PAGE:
[We were promised a “knowledge economy.” The offshoring and automation of industrial jobs was supposed to open up a new realm of work – we would become managers of information, gliding through a new “information age” where one’s creativity and skill determined one’s employment prospects.
Creativity and skill are important, but they do not characterize most “information age” employment. The neo-liberal ‘reforms’ of the past four decades have created a highly stratified workforce, where only a small proportion of employees engage in professional creative projects and creative problem-solving under conditions of relative autonomy and comfort.
Contrary to the boosterism of Richard Florida, and other exponents of the “creative class,” there is compelling evidence that even those ‘high-end’ “knowledge” workers, who are on the right side of the ‘digital divide,’ are not immune to the stress, alienation, and exploitation that characterized the earlier “industrial” economy.
Moreover, the “knowledge economy” is a thin, although lucrative, foam (to paraphrase Braverman) that floats atop the “old” industrial economy. The creation of well-paying jobs in the “tech sector” has not heralded a new era of worker empowerment.]
According to Geoffrey Hodgson, developed economies have begun a transformation towards a “knowledge economy” comparable in importance to the industrial revolution. As production becomes increasingly complex, he argues, high levels of skill are increasingly important. There is an increasing reliance on specialist skills and the development of a complex and evolving “knowledge society.” Richard Florida posits the existence of a “creative class” and describes key characteristics of the liberated “new workplace” in the “knowledge economy.”
Going beyond Andrew Ross’ descriptions of positive “knowledge” workplace attributes in No Collar, Florida waxes eloquently about the new “business casual,” or workers’ newfound freedom to wear stylish or garish clothing in the workplace. Florida lauds the flexibility in scheduling enjoyed by creative workers, and especially the creativity-driven transformations in the workplace itself. Offices have become less bland, he states, and are characterized by more radical furnishings. The new trend incorporates open, spacious office design with shared or communal spaces, and interesting lighting or art. Amenities at work may include espresso bars and Frisbee fields. Workplaces, suggests Florida, are being remodeled to reflect the expanding freedom of employee minds.
Observing the apparent emergence of a “new” economy, Hodgson asserts that counter to the claims of Karl Marx and Harry Braverman, the developed economies are witnessing a dematerialization of production, and a move from “action to intellect.” As we move towards an “information-rich” society, deskilling is not occurring as a broad process, he argues, and there is no reason to believe that workers displaced from skilled or semi-skilled jobs will end up in deskilled jobs. The thesis of the emergence of the “knowledge economy” has led one academic to venture as a possibility for discussion that,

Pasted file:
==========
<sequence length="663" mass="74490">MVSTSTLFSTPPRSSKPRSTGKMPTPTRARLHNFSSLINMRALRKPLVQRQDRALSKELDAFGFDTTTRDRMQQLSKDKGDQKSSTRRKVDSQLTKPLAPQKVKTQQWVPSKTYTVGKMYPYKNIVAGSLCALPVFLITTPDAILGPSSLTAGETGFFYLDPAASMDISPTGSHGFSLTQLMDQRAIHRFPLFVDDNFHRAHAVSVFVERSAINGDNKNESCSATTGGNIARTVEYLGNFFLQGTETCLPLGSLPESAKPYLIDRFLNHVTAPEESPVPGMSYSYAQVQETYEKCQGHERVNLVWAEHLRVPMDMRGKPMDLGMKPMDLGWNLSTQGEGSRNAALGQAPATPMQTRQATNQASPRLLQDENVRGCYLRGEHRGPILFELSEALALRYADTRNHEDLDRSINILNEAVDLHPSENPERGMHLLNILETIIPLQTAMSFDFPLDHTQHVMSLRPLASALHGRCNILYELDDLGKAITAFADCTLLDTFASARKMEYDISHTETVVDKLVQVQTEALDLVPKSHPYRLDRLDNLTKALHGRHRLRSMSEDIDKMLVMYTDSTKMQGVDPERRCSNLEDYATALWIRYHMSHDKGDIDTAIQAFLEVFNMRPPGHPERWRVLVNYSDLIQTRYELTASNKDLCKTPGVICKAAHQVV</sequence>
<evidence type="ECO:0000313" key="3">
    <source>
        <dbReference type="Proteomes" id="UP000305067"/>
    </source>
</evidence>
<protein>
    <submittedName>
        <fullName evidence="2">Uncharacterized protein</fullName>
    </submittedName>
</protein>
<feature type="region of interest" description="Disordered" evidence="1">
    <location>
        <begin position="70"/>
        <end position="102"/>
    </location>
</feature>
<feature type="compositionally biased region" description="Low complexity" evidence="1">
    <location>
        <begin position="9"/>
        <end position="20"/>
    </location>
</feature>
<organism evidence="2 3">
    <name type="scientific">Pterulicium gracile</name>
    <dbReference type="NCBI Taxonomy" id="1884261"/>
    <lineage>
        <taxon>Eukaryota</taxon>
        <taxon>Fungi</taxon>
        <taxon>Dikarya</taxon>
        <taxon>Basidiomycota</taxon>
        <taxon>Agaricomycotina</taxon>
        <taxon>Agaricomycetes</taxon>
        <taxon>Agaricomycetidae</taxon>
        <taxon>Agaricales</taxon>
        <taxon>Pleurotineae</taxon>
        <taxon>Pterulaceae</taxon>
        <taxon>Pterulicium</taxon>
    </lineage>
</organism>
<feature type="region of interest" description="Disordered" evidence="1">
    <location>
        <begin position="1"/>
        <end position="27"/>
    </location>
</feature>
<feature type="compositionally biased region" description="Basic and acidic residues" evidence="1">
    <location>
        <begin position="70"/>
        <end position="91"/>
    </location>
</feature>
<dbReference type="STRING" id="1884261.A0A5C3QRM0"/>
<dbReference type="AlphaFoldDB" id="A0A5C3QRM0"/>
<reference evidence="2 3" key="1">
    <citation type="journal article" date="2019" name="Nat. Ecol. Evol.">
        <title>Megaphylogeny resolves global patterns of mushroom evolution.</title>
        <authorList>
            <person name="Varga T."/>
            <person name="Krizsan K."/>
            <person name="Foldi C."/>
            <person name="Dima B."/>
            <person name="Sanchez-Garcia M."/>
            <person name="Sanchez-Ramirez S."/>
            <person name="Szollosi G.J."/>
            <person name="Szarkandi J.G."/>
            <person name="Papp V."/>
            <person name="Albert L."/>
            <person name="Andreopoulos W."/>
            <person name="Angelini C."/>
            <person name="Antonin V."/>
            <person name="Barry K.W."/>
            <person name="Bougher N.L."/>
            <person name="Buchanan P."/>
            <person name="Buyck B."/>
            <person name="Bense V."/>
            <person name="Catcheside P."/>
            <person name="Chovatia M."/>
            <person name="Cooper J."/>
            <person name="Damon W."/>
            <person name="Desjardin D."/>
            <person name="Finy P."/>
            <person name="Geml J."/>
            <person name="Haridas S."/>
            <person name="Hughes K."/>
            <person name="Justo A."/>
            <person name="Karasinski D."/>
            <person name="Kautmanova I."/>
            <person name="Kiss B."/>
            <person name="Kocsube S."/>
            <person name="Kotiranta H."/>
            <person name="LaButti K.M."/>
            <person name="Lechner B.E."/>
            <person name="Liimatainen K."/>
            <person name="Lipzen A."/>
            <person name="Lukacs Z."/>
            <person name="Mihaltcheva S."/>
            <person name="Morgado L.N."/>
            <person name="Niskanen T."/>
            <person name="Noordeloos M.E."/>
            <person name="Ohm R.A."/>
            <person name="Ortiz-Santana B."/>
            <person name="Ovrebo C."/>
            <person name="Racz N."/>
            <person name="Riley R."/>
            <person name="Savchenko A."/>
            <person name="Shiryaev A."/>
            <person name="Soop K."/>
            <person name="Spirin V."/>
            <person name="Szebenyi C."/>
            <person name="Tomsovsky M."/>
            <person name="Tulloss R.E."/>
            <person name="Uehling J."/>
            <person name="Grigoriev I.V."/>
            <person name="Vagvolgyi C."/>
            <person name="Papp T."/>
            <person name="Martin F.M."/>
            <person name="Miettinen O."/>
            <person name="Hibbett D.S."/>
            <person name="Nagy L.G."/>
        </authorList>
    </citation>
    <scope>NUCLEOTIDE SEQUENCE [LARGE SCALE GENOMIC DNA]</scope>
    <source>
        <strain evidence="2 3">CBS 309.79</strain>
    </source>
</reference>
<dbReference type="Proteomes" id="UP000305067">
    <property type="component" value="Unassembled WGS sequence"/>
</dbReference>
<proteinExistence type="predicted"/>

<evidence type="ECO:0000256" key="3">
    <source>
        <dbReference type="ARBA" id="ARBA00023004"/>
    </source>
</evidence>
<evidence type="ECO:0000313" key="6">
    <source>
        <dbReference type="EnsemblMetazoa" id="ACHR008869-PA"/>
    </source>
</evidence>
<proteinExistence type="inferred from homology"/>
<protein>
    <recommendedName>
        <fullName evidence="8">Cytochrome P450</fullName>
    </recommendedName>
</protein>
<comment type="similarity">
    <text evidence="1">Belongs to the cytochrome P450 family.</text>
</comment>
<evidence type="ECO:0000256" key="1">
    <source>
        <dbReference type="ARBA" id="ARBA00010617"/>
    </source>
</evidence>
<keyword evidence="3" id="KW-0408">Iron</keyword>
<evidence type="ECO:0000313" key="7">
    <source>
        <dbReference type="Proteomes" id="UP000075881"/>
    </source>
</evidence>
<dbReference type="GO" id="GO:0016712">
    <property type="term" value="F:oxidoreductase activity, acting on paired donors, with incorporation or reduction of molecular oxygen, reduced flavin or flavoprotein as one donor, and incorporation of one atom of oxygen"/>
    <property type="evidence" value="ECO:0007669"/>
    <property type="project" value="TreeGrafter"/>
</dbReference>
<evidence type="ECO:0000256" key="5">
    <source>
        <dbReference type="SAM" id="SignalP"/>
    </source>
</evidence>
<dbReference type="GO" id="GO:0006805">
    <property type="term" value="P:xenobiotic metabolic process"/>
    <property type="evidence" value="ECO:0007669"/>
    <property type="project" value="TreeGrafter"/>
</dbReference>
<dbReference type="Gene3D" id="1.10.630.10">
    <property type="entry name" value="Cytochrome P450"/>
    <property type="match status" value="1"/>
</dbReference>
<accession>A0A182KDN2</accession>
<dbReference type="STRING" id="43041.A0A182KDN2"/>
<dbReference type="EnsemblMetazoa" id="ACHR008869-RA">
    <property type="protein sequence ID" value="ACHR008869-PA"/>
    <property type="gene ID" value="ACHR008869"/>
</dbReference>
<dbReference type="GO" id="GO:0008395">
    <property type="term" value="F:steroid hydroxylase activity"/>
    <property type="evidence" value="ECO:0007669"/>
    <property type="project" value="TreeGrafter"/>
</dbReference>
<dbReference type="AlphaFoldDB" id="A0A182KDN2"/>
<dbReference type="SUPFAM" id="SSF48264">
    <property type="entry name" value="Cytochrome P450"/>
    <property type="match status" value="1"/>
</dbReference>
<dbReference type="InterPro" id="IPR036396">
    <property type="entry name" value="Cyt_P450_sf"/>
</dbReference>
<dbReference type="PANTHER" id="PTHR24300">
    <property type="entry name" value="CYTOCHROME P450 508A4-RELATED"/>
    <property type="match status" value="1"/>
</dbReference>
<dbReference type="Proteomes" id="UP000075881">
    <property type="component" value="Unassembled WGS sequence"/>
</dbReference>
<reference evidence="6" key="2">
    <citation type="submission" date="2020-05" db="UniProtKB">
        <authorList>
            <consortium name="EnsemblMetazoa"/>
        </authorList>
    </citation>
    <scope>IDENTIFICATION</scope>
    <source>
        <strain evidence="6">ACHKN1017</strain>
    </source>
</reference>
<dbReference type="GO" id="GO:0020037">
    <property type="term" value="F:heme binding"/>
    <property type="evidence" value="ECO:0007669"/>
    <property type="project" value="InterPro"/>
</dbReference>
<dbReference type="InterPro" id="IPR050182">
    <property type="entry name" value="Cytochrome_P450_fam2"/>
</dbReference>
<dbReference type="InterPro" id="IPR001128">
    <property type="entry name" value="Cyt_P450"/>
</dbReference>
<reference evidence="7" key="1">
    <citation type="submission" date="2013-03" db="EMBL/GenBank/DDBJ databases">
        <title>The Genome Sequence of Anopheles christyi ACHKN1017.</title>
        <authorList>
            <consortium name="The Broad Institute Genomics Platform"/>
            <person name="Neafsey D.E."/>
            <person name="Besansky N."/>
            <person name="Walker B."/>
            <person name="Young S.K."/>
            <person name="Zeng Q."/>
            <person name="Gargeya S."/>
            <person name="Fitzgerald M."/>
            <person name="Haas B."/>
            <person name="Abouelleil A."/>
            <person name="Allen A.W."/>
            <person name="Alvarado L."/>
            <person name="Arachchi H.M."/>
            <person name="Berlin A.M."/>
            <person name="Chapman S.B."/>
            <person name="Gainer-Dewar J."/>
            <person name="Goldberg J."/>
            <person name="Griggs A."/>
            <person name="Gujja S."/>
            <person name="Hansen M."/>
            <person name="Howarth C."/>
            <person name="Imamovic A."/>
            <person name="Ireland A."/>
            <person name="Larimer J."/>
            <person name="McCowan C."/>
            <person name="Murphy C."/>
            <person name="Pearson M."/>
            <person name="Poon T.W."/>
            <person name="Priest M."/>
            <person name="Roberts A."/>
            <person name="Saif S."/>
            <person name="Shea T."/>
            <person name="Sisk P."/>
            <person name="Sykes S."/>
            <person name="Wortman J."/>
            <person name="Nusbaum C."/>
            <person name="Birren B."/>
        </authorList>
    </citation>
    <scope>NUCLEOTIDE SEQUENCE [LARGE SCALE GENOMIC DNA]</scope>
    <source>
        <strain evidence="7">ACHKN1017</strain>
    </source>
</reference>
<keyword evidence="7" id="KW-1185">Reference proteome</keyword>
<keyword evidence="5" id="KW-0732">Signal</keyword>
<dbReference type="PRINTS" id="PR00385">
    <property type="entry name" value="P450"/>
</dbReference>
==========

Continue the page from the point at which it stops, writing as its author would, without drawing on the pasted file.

The rise of the knowledge economy is changing the capital-labour dynamic that much of the existing theory on work organization is based. In the knowledge economy the ideas of Marx and Braverman, including alienation and the division of labour are no longer helpful.
It remains questionable whether the dynamic of a “creative class” or “knowledge economy” really describes the current workforce in an “Advanced Industrial Country” [AIC] such as the United States. This essay will critique the existence of a “knowledge economy” first at the empirical level. Evidence suggests that jobs lost in manufacturing are not replaced by jobs of equal or greater skill, but rather a general move towards “unskilled” service work and rising unemployment. Moreover, material production remains important, and increasingly characterizes the global economy. An alternative vision of the economy will be proposed, in which “creative work” remains as a subsidiary of broader economic processes, representing an attempt by AICs and corporations to further dichotomize the division of labour between “creative” and Taylorized workers. This division occurs at the spatial level, and can arguably be understood within a Marxist framework.
Second, the thesis of a liberating “knowledge economy” will be critiqued more extensively at the workplace level. “Knowledge workplaces” are defined here as workplaces in which non-Taylorized employees are given relative autonomy to pursue the completion of tasks that involve tacit or codified knowledge, and creativity, often from conception to execution. Because Ross described the Razorfish dot-com enterprise as a defining example of a knowledge workplace, this essay will investigate it, along with other knowledge workplaces, to demonstrate that the division between capitalists and their management representatives, on one side, and the workers themselves on the other, leads to the continuation of problems experienced in the “old” workplace, such as alienation and exploitation. The issue of the Marx/Braverman deskilling hypothesis, however, remains less clear, and may require a reevaluation of the difference between Marx and Braverman.